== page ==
Systematic Reviewing and MetaAnalysis Jeffrey C. Valentine University of Louisville February 6, 2015 Plan for Today Definition of and rationale for systematic reviewing / meta-analysis Brief history Basic principles Conducting a simple meta-analysis Five questions to help evaluate the quality of a systematic review Future directions Your goals?? Why Do We Need a Systematic Approach to Reviewing Studies?

Definitions Systematic review A summary of the research literature that uses explicit, reproducible methods to identify relevant studies, and then uses objective techniques to analyze those studies. The goal of a systematic review is to limit bias in the identification, evaluation, and synthesis of the body of relevant studies that address a specific research question. Meta-analysis Statistical analysis of the results of multiple studies Often conflated with systematic review Not all meta-analyses are based in a systematic review, and not all systematic reviews result in a meta-analysis What are Some of the Options for Conducting a Review?

Narrative review: impressionistic determination of what a literature says (I carefully read and evaluated 15 studies and it seems clear that) Historically, the only method that was used Still relatively common today Vote count: Comparing the statistical significance of the results across studies Sometimes used in conjunction with a narrative review process Lists of effective programs: Require that at least two good studies with statistically significant results exist Lists of evidence based practices Systematic review and meta-analysis Why Did We Move Toward Systematic Reviewing and Away From Narrative Reviewing? Recognition that reviews should be held to the same standards of transparency and rigor as primary studies

Methodological improvements needed to help address Reporting biases (publication bias, outcome reporting bias) Need for transparency and replicability Study quality assessments Statistical improvements needed to help address Reporting biases Efficient processing of lots of information Moderator effects Study quality Study context variables (sample, setting, etc.) Publication Bias Tendency for studies lacking statistical significance on their primary findings to go unreported Difficult problem because it is hard to detect estimate how much of an impact it is having if

believed to be present Outcome Reporting Bias Emerging evidence base on ORB Medicine (Chan & Altman, 2005; Vedula et al., 2009) Education Pigott et al. Examined dissertations in education that were later published Statistically significant dissertation findings were about 30% more likely to appear in subsequent journal publication than nonsignificant (OR = 2.4) Scientists Have Been Thinking About How to Integrate Studies for a Long Time James Lind, English naval surgeon (18th Century): ...it became requisite to exhibit a full and impartial view of what had hitherto been

published on the scurvy ... by which the sources of these mistakes may be detected. 1904: K. Pearson. Report on certain enteric fever inoculation statistics. British Medical Journal, 3, 1243-1246. 1932: R. A. Fisher. Statistical Methods for Research Workers. London: Oliver & Boyd. it sometimes happens that although few or [no statistical tests] can be claimed individually as significant, yet the aggregate gives an impression that the probabilities are lower than would have been obtained by chance. (p.99, emphasis added)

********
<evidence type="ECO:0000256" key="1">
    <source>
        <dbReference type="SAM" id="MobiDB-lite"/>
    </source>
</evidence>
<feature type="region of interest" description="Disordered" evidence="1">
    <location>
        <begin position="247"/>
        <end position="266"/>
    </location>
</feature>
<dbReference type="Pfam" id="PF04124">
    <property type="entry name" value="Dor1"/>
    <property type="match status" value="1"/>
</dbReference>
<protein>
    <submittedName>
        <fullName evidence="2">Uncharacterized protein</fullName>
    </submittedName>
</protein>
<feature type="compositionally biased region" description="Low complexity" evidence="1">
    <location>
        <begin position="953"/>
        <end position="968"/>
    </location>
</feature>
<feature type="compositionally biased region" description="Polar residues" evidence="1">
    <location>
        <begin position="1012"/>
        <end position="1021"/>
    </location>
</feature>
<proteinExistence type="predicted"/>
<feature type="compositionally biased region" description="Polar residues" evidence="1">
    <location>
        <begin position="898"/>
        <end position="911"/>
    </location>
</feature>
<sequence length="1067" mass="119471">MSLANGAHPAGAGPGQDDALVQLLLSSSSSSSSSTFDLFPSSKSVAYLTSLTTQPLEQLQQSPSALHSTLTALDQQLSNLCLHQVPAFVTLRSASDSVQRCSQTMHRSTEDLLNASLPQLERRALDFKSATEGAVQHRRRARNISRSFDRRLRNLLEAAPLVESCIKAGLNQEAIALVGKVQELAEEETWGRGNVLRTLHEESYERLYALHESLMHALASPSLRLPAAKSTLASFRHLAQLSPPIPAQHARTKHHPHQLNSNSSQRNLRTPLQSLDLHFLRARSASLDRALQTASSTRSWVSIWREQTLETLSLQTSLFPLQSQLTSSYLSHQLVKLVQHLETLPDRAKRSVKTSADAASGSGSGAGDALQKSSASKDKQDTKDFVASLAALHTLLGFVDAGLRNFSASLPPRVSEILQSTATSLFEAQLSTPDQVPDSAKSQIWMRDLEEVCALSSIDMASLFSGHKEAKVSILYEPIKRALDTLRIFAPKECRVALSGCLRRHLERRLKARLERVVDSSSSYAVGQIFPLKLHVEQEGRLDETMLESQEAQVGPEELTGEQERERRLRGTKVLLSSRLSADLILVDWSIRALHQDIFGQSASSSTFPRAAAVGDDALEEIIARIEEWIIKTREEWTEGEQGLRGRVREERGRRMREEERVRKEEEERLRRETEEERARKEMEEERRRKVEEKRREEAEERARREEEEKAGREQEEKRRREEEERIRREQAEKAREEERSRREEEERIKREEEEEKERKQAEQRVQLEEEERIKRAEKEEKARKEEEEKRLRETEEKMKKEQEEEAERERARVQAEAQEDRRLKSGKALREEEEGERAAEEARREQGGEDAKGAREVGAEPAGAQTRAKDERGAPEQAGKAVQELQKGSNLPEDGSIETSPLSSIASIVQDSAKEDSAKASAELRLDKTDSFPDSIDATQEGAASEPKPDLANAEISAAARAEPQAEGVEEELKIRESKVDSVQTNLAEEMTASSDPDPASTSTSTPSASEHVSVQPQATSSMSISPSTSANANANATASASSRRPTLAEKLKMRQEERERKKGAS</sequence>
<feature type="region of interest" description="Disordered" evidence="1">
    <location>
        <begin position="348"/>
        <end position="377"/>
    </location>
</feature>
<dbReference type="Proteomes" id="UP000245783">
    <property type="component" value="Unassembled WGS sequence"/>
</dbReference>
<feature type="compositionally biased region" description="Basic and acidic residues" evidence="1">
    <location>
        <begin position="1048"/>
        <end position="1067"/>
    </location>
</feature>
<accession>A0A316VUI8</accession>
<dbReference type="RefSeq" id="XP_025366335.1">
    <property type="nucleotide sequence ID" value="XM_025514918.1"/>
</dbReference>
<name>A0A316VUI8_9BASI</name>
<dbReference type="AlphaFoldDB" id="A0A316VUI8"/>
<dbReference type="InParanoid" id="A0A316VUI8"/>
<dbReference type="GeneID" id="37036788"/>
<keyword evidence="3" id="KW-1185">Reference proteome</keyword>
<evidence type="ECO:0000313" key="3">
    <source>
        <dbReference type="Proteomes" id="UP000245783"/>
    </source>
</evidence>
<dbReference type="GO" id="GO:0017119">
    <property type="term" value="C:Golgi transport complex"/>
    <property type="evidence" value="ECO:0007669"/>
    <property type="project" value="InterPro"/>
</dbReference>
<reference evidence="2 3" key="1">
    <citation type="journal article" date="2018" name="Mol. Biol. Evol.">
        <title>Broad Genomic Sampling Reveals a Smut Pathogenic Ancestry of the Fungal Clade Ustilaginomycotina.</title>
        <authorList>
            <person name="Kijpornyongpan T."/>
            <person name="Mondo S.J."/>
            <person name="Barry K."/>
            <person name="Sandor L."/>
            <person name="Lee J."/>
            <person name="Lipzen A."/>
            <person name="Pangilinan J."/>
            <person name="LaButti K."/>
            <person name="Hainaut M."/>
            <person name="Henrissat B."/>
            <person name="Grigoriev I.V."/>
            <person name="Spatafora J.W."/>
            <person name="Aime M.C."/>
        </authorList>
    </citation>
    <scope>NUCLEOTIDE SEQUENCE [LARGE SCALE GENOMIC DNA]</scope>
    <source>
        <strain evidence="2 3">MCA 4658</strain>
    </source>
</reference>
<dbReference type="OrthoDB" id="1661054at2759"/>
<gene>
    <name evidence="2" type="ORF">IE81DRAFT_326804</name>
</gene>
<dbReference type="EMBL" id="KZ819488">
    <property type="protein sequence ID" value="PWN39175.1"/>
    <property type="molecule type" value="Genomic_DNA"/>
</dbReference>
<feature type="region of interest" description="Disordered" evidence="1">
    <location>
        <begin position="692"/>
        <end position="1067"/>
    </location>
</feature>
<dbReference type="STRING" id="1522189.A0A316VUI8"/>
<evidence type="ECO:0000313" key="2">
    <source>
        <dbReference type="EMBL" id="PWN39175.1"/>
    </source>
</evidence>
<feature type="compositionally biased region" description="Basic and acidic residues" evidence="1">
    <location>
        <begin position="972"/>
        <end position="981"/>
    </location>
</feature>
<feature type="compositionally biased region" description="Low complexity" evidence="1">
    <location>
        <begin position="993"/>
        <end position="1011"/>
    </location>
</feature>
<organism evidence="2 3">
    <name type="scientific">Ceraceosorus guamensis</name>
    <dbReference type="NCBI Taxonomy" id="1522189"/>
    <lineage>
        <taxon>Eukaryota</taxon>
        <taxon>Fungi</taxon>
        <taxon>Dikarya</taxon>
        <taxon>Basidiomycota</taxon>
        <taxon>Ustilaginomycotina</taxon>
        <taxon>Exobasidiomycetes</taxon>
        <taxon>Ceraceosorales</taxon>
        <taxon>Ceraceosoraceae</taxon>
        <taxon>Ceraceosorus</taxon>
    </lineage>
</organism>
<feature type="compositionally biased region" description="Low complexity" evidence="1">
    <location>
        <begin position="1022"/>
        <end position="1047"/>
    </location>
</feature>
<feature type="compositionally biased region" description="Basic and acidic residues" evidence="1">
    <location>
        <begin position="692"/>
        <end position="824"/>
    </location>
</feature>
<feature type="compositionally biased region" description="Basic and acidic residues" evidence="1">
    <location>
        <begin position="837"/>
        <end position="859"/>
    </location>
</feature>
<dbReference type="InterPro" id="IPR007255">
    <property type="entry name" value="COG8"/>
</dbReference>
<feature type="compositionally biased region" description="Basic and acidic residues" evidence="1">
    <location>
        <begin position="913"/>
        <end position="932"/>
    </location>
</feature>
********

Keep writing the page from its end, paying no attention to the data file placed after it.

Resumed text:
1932: R. T. Birge. The calculation of errors by the method of least squares. Physical Review, 40, 207-227. Resurgence in the 1970s Explosion of research since the 1960s About 100 randomized experiments in medicine per year in the 1960s About 20,000 randomized experiments in medicine per year today 1978: R. Rosenthal & D. Rubin. Interpersonal expectancy effects: The first 345 studies. Behavioral and Brain Sciences, 3, 377-415. 1979: G. V. Glass & M. L. Smith. Meta-analysis of research on class size and achievement. Educational Evaluation and Policy Analysis, 1, 2-16. Over 700 estimates 1979: J. Hunter, F. Schmidt & R. Hunter. Differential validity of employment tests by race: A comprehensive review and analysis. Psychological Bulletin, 86, 721-735. Over 800 estimates Resurgence in the 1970s (contd)

Given the potential for reporting biases e.g., publication bias And the likely presence of moderator effects e.g., some people are more likely to elicit interpersonal expectancy effects than others And the likely variation in study quality across studies And the sheer number of studies A narrative reviewer simply has no hope of arriving at a systematic, replicable, and valid estimate of the main effect and the conditions under which it varies Steps in the Systematic Review Process SRs are a form of research Follow basic steps in the research process: Problem formulation Sampling Like a survey, except surveying studies not people

Studies are the sampling unit Sampling frame = all relevant studies Sample = studies available for analysis Data collection Data derived (extracted) from studies (usually two trained coders working independently) Study quality assessments Analysis Qualitative (descriptive, study quality assessment) Quantitative (effect sizes, meta-analysis) Reporting Basic Principles of Systematic Reviewing and Meta-Analysis Conduct a thorough literature search looking for all relevant studies

Systematically code (survey) studies for information Study context Participants Quality indicators Combine effects using a justifiable weighting scheme (like inverse variance weights) Study Quality Assessments Study quality will likely vary (sometimes quite a bit) from study to study Study quality often covaries with effect size Therefore, meta-analytic effects may vary as a function of study quality Therefore, every good systematic review needs to deal with study quality thoughtfully Methods People use to Address Study